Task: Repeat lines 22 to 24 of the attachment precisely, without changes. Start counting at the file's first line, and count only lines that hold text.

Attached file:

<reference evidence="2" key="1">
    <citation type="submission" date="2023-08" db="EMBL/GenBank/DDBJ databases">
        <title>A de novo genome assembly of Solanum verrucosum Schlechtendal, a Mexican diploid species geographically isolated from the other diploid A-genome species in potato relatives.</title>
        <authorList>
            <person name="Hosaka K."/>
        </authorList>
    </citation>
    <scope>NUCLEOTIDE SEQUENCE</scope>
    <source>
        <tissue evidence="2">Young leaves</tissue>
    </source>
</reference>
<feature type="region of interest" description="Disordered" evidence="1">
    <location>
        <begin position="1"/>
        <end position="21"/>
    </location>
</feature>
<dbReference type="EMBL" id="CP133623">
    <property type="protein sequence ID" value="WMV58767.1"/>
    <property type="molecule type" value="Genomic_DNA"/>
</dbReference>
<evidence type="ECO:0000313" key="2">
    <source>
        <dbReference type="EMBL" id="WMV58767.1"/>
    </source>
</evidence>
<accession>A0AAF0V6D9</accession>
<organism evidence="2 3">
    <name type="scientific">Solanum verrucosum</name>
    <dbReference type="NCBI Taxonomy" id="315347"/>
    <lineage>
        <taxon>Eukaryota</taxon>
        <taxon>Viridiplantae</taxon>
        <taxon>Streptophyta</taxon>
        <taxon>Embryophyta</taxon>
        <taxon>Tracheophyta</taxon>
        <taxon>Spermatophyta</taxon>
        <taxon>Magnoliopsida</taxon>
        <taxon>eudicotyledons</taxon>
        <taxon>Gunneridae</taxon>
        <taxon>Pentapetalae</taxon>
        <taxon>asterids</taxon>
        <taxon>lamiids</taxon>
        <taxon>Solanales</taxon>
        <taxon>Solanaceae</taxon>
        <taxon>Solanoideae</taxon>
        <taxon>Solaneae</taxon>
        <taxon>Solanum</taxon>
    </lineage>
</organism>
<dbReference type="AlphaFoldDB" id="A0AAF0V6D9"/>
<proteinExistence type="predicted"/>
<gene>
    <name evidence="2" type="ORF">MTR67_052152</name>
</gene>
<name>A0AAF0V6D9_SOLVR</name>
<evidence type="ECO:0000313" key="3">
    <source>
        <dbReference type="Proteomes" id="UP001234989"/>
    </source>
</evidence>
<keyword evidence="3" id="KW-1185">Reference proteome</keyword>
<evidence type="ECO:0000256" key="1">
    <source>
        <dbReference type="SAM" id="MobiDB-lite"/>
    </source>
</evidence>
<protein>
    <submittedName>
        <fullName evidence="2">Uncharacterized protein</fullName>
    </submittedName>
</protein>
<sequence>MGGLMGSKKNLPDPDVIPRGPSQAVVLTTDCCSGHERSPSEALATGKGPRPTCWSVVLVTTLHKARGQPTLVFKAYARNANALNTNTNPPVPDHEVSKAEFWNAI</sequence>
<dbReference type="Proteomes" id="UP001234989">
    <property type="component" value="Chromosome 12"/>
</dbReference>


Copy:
</dbReference>
<evidence type="ECO:0000313" key="2">
    <source>